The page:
Children’s Fears

For many children, vague fears are a common occurrence. Worries and fears can include a fear of “monsters”, the dark, or simply “bad things happening.” Such worries can be intense and prevent a child from falling asleep peacefully at night. They can also hamper his independence (i.e. he may not want to sleep alone or walk places by himself). Worries like these are not only present at night, but can also manifest during the day, preventing concentration in class or enjoyment in play. Thoughts such as “What if something will go wrong?” or “What if I get hurt?” can often be present as a result of these unnamed fears. The child’s entire world can be a place where unknown danger lurks at every corner.

If your child is bothered by vague fears and worries, consider the following tips.

Use Emotional Coaching
Try not to discount the child’s worries or fears. Responses to his fear such as “there’s nothing to be afraid of,” or “there’s no such thing as monsters,” will not provide the help your child needs and may even increase his anxiety. Listen to him and show him that you care, and that you are taking him seriously. Use Emotional Coaching – the technique of naming the child’s feelings. For example, you might say, “I know that you are afraid of the dark. It’s hard for you to stay in your room alone.” After naming the child’s feelings, you may refer to the “facts” – i.e. “It’s important to go to sleep in your own bed. We can leave a night light on if that will make you feel more comfortable.”

Note that reacting intensely to your child’s fears (i.e. helping him to check every corner of the room for monsters) can also be detrimental to his condition, as you may be implying that his fears are rational (since to state that he is now safe implies that there was a indeed a possible threat!).

Reward Positive Behavior
Whenever your child faces his fear, provide positive attention. For instance, if your child goes to sleep even though he’s afraid of something, praise his bravery in the morning. Providing positive attention can help reinforce your child’s positive behavior.

Teach Relaxation Techniques
Breathing exercises and other relaxation strategies can help one counteract feelings of fear or panic. One such exercise that can prove very helpful in helping one relax is this simple mindfulness-based practice. Ask your child to lie down, close his eyes and notice his breathing by paying attention to the feeling of air going in and out of his nostrils or by noticing the rising and falling of his chest or tummy. When the child feels that the breath is going in, he should think the word “in” and when he notices that it is going out, he should think the word “out.” By concentrating on his breath this way, the child’s mind remains in a safe place, far away from imaginary catastrophes and dangers. Moreover, when focused on, the breath naturally slows down, calming both the body and mind.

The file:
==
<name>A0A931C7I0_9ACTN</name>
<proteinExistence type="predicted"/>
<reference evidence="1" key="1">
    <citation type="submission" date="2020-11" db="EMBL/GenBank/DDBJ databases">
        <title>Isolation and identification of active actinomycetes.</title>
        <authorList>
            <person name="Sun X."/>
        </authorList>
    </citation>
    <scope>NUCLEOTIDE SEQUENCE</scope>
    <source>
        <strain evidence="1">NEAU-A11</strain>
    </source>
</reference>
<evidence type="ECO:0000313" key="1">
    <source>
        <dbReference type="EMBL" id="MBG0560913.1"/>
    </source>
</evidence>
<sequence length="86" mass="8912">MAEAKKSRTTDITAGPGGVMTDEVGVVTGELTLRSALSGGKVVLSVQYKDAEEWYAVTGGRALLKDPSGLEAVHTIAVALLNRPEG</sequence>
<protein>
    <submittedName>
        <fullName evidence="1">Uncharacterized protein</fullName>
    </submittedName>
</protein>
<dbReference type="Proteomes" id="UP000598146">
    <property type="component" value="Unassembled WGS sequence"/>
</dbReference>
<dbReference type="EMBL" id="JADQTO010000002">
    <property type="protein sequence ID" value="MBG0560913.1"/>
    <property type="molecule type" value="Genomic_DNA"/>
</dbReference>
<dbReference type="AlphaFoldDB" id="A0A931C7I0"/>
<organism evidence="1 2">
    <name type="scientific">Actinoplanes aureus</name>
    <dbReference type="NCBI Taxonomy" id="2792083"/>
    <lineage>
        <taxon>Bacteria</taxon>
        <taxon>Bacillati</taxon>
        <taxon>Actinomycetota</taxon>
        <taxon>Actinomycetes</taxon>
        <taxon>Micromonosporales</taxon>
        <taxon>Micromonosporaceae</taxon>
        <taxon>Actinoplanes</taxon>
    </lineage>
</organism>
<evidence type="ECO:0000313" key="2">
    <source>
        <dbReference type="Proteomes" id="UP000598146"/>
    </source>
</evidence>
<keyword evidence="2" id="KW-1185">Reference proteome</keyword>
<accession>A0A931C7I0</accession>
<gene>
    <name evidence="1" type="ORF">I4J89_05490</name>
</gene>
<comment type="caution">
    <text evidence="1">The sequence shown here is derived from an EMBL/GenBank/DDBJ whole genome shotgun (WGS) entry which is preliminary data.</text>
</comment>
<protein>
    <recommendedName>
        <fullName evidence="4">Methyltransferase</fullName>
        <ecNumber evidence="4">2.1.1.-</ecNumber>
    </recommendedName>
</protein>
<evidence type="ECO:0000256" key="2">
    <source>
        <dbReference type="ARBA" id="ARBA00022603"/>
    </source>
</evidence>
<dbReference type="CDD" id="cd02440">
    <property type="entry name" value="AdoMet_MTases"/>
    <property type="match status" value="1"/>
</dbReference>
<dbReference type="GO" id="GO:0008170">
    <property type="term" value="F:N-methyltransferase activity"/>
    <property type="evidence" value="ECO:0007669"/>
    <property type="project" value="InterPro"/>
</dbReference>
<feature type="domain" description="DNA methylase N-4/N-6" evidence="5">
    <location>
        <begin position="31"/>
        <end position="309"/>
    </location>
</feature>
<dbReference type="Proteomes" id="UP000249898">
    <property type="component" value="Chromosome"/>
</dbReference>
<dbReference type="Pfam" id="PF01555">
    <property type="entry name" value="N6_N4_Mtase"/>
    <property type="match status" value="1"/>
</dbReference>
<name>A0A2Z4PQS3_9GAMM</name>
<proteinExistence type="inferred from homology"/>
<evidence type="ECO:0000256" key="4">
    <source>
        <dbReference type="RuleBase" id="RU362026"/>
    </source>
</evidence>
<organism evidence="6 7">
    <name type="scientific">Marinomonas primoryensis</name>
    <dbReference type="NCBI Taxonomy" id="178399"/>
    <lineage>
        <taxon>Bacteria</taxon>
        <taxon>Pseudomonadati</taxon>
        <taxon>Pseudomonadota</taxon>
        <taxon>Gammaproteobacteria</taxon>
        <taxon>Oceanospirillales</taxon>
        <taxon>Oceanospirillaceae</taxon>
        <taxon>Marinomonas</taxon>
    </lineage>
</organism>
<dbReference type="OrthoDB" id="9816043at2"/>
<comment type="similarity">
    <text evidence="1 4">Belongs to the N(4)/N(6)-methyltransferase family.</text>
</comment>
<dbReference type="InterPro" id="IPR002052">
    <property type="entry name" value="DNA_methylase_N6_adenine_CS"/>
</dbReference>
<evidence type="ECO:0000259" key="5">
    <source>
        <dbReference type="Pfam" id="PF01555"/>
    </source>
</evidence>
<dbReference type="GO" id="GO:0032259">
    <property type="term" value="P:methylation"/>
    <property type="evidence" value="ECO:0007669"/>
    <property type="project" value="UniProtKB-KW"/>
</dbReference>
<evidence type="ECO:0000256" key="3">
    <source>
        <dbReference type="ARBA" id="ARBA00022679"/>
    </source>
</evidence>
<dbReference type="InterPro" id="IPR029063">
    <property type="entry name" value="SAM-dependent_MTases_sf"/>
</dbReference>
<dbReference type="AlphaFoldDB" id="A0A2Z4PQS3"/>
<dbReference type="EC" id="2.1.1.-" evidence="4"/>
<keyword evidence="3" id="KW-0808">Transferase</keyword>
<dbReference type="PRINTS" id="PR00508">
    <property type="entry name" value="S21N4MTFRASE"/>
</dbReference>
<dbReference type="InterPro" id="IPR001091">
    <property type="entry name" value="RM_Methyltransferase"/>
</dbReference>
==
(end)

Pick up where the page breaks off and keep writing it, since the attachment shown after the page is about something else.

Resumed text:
Replace Bad Thoughts with Good Ones
Fear is a product of thought. One imagines something, whether it is monsters hiding under the bed or evil lurking in the dark, and his brain triggers a fear response. However, if those disturbing thoughts are replaced by positive ones, the the child can feel relaxed and safe instead. Reading your child a positive and happy story before he falls asleep can be one way of encouraging positive thoughts. Ask the child to concentrate on the details of the story as he or she falls asleep. Also, teach your child to think positive thoughts (such as remembering the fun parts of his day or thinking a phrase such as, “I’m safe in this house and protected by my parents (and/or God).” Putting attention on uplifting thoughts can be an effective tool in combating fear.

Read or Tell Stories about Brave Children
An effective fear-reducing technique is therapeutic story-telling. Tell your child a story about a little boy or girl (who happens to have the same name as your child) who encounters many challenges and overcomes them all. For instance, “There was a little boy named Michael-the-Brave. Michael-the-Brave went on a hike with his friends. Suddenly, they spotted a crocodile in the river! Michael-the-Brave pulled out a magic net from his backpack and threw it over the crocodile. The crocodile immediately became friendly and asked to the children if he could come along on their hike. Of course, they were happy to let him come.” Add all sorts of imaginary adventures, each one ending happily. This technique helps children develop a positive, confident imagination and helps them incorporate a self-image of bravery and strength.

Try Bach Flower Remedies
Bach Flower Remedies can help your child overcome fears. The remedy Aspen addresses vague fears (like those discussed in this article). Give your child 2 drops of Aspen in liquid 4 times a day until his fear has diminished. You can find more information on Bach Flower Remedies online and throughout this site.

Consult a Mental Health Professional
If you’ve tried all the tips in this article and your child is still experiencing fears and worries that are interfering with his day-to-day life, you may want to consider a consultation with a mental health professional.

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